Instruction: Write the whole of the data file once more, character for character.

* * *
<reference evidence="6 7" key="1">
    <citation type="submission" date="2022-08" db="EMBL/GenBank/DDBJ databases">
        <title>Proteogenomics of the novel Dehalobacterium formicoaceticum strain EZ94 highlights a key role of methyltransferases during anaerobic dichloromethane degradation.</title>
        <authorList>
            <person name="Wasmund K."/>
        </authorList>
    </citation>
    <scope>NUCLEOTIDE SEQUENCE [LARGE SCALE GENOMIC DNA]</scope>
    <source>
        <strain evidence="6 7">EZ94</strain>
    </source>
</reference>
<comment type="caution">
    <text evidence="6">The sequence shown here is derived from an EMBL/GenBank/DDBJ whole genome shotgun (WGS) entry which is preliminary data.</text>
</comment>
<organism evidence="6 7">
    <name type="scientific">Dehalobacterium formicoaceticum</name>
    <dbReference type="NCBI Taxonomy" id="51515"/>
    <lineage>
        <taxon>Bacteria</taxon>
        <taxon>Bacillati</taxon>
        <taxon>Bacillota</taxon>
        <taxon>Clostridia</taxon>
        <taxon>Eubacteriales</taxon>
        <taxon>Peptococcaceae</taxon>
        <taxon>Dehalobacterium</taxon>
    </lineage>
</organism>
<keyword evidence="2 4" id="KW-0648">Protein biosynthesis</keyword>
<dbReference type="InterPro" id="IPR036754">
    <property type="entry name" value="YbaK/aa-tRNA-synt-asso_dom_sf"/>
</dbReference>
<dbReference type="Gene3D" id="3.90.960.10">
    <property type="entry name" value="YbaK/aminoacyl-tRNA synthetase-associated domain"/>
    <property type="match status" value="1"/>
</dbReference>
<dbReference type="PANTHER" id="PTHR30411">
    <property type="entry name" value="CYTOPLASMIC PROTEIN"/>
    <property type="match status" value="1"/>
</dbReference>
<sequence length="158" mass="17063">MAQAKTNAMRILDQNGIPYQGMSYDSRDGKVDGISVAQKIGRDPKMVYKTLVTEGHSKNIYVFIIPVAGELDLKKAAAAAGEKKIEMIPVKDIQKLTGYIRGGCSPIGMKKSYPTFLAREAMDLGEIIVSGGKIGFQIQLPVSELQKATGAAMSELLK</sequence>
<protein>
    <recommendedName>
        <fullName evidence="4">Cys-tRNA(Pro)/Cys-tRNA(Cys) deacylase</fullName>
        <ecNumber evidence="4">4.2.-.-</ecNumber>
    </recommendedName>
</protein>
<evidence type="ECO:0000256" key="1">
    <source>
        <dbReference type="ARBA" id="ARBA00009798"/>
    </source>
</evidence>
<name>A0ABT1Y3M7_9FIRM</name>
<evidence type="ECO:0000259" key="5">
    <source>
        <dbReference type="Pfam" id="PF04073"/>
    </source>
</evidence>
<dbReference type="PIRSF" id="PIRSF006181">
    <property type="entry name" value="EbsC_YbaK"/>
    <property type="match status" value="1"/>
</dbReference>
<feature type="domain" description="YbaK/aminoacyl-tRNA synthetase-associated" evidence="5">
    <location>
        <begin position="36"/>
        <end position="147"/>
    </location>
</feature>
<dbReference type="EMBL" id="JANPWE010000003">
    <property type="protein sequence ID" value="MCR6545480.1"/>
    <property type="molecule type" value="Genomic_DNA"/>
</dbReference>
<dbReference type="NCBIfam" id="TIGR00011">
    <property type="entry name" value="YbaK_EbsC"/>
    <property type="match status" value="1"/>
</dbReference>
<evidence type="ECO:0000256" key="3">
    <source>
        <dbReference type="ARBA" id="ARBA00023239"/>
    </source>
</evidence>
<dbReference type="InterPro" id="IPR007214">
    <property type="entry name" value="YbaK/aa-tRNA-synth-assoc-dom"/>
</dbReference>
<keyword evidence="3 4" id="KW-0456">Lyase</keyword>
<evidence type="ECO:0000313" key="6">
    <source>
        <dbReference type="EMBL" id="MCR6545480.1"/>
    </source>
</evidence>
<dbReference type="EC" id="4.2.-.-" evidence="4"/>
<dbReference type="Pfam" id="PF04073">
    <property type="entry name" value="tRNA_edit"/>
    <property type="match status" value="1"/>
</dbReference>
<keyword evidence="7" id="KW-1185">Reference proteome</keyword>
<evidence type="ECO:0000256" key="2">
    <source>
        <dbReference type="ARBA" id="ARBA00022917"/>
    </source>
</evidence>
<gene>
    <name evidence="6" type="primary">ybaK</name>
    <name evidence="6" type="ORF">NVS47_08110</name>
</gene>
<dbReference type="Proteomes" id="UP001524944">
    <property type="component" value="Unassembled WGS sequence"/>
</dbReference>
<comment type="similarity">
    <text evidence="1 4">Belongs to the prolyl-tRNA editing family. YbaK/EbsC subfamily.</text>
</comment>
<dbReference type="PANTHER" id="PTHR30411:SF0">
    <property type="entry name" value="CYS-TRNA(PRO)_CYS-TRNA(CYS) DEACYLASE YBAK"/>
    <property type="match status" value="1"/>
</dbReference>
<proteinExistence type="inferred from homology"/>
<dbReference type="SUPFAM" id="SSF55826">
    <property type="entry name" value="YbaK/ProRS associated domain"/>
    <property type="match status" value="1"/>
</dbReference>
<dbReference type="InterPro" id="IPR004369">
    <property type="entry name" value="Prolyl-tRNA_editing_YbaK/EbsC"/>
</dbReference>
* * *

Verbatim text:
<reference evidence="6 7" key="1">
    <citation type="submission" date="2022-08" db="EMBL/GenBank/DDBJ databases">
        <title>Proteogenomics of the novel Dehalobacterium formicoaceticum strain EZ94 highlights a key role of methyltransferases during anaerobic dichloromethane degradation.</title>
        <authorList>
            <person name="Wasmund K."/>
        </authorList>
    </citation>
    <scope>NUCLEOTIDE SEQUENCE [LARGE SCALE GENOMIC DNA]</scope>
    <source>
        <strain evidence="6 7">EZ94</strain>
    </source>
</reference>
<comment type="caution">
    <text evidence="6">The sequence shown here is derived from an EMBL/GenBank/DDBJ whole genome shotgun (WGS) entry which is preliminary data.</text>
</comment>
<organism evidence="6 7">
    <name type="scientific">Dehalobacterium formicoaceticum</name>
    <dbReference type="NCBI Taxonomy" id="51515"/>
    <lineage>
        <taxon>Bacteria</taxon>
        <taxon>Bacillati</taxon>
        <taxon>Bacillota</taxon>
        <taxon>Clostridia</taxon>
        <taxon>Eubacteriales</taxon>
        <taxon>Peptococcaceae</taxon>
        <taxon>Dehalobacterium</taxon>
    </lineage>
</organism>
<keyword evidence="2 4" id="KW-0648">Protein biosynthesis</keyword>
<dbReference type="InterPro" id="IPR036754">
    <property type="entry name" value="YbaK/aa-tRNA-synt-asso_dom_sf"/>
</dbReference>
<dbReference type="Gene3D" id="3.90.960.10">
    <property type="entry name" value="YbaK/aminoacyl-tRNA synthetase-associated domain"/>
    <property type="match status" value="1"/>
</dbReference>
<dbReference type="PANTHER" id="PTHR30411">
    <property type="entry name" value="CYTOPLASMIC PROTEIN"/>
    <property type="match status" value="1"/>
</dbReference>
<sequence length="158" mass="17063">MAQAKTNAMRILDQNGIPYQGMSYDSRDGKVDGISVAQKIGRDPKMVYKTLVTEGHSKNIYVFIIPVAGELDLKKAAAAAGEKKIEMIPVKDIQKLTGYIRGGCSPIGMKKSYPTFLAREAMDLGEIIVSGGKIGFQIQLPVSELQKATGAAMSELLK</sequence>
<protein>
    <recommendedName>
        <fullName evidence="4">Cys-tRNA(Pro)/Cys-tRNA(Cys) deacylase</fullName>
        <ecNumber evidence="4">4.2.-.-</ecNumber>
    </recommendedName>
</protein>
<evidence type="ECO:0000256" key="1">
    <source>
        <dbReference type="ARBA" id="ARBA00009798"/>
    </source>
</evidence>
<name>A0ABT1Y3M7_9FIRM</name>
<evidence type="ECO:0000259" key="5">
    <source>
        <dbReference type="Pfam" id="PF04073"/>
    </source>
</evidence>
<dbReference type="PIRSF" id="PIRSF006181">
    <property type="entry name" value="EbsC_YbaK"/>
    <property type="match status" value="1"/>
</dbReference>
<feature type="domain" description="YbaK/aminoacyl-tRNA synthetase-associated" evidence="5">
    <location>
        <begin position="36"/>
        <end position="147"/>
    </location>
</feature>
<dbReference type="EMBL" id="JANPWE010000003">
    <property type="protein sequence ID" value="MCR6545480.1"/>
    <property type="molecule type" value="Genomic_DNA"/>
</dbReference>
<dbReference type="NCBIfam" id="TIGR00011">
    <property type="entry name" value="YbaK_EbsC"/>
    <property type="match status" value="1"/>
</dbReference>
<evidence type="ECO:0000256" key="3">
    <source>
        <dbReference type="ARBA" id="ARBA00023239"/>
    </source>
</evidence>
<dbReference type="InterPro" id="IPR007214">
    <property type="entry name" value="YbaK/aa-tRNA-synth-assoc-dom"/>
</dbReference>
<keyword evidence="3 4" id="KW-0456">Lyase</keyword>
<evidence type="ECO:0000313" key="6">
    <source>
        <dbReference type="EMBL" id="MCR6545480.1"/>
    </source>
</evidence>
<dbReference type="EC" id="4.2.-.-" evidence="4"/>
<dbReference type="Pfam" id="PF04073">
    <property type="entry name" value="tRNA_edit"/>
    <property type="match status" value="1"/>
</dbReference>
<keyword evidence="7" id="KW-1185">Reference proteome</keyword>
<evidence type="ECO:0000256" key="2">
    <source>
        <dbReference type="ARBA" id="ARBA00022917"/>
    </source>
</evidence>
<gene>
    <name evidence="6" type="primary">ybaK</name>
    <name evidence="6" type="ORF">NVS47_08110</name>
</gene>
<dbReference type="Proteomes" id="UP001524944">
    <property type="component" value="Unassembled WGS sequence"/>
</dbReference>
<comment type="similarity">
    <text evidence="1 4">Belongs to the prolyl-tRNA editing family. YbaK/EbsC subfamily.</text>
</comment>
<dbReference type="PANTHER" id="PTHR30411:SF0">
    <property type="entry name" value="CYS-TRNA(PRO)_CYS-TRNA(CYS) DEACYLASE YBAK"/>
    <property type="match status" value="1"/>
</dbReference>
<proteinExistence type="inferred from homology"/>
<dbReference type="SUPFAM" id="SSF55826">
    <property type="entry name" value="YbaK/ProRS associated domain"/>
    <property type="match status" value="1"/>
</dbReference>
<dbReference type="InterPro" id="IPR004369">
    <property type="entry name" value="Prolyl-tRNA_editing_YbaK/EbsC"/>
</dbReference>